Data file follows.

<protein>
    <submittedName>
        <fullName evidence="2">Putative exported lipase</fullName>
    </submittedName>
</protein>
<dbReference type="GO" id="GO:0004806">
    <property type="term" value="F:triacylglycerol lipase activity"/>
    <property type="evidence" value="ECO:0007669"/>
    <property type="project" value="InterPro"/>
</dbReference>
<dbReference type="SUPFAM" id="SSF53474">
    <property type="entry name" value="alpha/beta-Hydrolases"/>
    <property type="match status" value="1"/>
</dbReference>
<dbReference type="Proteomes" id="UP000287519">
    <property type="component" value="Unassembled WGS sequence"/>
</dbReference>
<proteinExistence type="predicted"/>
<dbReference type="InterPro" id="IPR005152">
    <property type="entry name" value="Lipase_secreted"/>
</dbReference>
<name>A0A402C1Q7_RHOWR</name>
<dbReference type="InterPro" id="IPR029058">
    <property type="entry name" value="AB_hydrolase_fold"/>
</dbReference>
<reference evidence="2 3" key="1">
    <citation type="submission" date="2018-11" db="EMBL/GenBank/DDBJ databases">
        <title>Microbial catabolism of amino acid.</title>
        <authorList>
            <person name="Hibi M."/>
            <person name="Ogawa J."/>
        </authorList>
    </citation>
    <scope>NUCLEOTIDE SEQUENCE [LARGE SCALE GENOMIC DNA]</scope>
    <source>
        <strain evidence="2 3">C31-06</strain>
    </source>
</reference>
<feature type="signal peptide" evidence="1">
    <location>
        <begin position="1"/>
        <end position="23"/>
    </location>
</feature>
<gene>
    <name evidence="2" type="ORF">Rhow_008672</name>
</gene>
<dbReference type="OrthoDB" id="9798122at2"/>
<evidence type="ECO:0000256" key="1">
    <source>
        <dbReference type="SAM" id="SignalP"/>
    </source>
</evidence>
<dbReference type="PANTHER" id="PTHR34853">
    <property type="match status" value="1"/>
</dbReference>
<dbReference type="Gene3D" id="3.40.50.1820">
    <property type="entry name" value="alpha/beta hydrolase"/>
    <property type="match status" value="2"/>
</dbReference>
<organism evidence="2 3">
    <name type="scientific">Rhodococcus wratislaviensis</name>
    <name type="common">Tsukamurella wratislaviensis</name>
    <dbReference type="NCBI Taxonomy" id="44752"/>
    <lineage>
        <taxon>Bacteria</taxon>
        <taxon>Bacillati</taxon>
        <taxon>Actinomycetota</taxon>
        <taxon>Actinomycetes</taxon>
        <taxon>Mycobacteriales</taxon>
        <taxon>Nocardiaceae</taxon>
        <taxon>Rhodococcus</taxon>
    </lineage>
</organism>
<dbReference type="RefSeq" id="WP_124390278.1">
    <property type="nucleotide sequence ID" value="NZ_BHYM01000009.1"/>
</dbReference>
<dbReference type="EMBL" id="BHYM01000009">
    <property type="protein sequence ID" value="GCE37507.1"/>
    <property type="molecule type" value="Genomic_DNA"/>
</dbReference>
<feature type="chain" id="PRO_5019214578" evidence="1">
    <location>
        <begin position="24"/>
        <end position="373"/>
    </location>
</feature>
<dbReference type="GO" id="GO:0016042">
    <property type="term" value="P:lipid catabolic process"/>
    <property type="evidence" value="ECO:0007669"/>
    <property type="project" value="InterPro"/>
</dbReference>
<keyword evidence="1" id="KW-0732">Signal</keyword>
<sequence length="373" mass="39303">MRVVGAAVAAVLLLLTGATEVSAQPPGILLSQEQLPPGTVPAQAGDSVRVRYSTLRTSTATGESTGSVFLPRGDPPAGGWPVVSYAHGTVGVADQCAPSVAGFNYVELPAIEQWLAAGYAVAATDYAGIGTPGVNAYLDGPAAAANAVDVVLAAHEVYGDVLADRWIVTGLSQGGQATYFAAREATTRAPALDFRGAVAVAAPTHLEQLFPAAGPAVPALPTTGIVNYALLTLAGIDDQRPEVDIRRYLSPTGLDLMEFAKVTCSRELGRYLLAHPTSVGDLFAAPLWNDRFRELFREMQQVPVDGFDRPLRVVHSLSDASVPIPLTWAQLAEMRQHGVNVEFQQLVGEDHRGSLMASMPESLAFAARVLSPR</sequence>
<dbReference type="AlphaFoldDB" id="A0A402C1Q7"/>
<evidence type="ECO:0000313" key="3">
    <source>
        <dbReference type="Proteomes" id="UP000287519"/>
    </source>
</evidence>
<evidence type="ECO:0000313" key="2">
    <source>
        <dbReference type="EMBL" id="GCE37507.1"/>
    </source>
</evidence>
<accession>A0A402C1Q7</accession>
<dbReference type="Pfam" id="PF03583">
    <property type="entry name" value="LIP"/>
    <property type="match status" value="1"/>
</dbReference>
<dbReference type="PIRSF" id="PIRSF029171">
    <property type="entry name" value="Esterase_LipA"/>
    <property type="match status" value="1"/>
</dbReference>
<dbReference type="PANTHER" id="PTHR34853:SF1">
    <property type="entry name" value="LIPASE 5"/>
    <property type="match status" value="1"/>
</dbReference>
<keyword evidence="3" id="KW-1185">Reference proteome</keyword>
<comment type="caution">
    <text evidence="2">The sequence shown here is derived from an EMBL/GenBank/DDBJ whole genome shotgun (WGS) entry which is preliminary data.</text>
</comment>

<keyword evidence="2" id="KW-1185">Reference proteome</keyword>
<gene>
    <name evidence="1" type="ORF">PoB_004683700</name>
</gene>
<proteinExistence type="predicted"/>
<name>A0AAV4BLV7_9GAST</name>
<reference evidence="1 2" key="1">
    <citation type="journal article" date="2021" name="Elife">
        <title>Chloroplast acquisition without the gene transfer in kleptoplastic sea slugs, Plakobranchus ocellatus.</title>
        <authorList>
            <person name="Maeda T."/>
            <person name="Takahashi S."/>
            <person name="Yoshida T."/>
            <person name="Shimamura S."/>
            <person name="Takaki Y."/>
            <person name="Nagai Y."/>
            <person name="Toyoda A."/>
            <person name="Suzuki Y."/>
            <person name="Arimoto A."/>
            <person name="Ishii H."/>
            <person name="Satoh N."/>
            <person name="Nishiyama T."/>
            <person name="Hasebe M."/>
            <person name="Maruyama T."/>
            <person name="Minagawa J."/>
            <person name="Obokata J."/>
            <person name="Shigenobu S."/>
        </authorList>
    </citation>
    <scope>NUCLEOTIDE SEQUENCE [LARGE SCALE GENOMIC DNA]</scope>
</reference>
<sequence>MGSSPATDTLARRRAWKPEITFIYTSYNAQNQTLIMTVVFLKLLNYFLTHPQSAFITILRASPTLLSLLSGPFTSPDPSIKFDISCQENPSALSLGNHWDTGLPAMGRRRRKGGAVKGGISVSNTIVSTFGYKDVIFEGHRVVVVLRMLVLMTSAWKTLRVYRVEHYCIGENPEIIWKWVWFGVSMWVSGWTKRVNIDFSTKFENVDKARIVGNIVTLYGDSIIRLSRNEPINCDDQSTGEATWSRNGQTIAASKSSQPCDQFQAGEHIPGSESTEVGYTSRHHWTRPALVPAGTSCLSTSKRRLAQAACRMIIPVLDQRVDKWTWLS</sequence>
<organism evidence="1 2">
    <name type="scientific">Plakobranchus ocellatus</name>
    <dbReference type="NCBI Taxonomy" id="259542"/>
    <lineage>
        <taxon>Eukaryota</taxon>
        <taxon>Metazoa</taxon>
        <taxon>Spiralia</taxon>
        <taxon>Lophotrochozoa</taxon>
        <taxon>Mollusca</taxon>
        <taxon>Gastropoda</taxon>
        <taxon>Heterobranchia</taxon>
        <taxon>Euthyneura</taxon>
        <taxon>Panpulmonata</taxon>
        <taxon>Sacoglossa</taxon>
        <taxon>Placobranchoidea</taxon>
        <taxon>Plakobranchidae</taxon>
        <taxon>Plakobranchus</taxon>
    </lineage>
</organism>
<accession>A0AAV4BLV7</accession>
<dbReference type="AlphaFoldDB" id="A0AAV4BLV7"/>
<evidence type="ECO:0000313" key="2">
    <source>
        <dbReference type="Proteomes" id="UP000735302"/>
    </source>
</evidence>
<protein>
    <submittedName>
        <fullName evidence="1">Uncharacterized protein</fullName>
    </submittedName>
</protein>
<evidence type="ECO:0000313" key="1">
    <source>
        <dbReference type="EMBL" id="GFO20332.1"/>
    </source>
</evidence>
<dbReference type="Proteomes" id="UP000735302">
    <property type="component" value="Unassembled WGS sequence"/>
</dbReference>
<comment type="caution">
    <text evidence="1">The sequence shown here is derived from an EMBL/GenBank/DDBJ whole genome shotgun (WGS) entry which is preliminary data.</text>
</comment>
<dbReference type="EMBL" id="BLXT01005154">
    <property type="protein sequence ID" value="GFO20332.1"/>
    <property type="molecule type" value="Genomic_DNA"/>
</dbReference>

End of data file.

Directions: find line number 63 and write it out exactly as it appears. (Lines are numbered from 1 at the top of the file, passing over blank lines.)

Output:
    <name type="common">Tsukamurella wratislaviensis</name>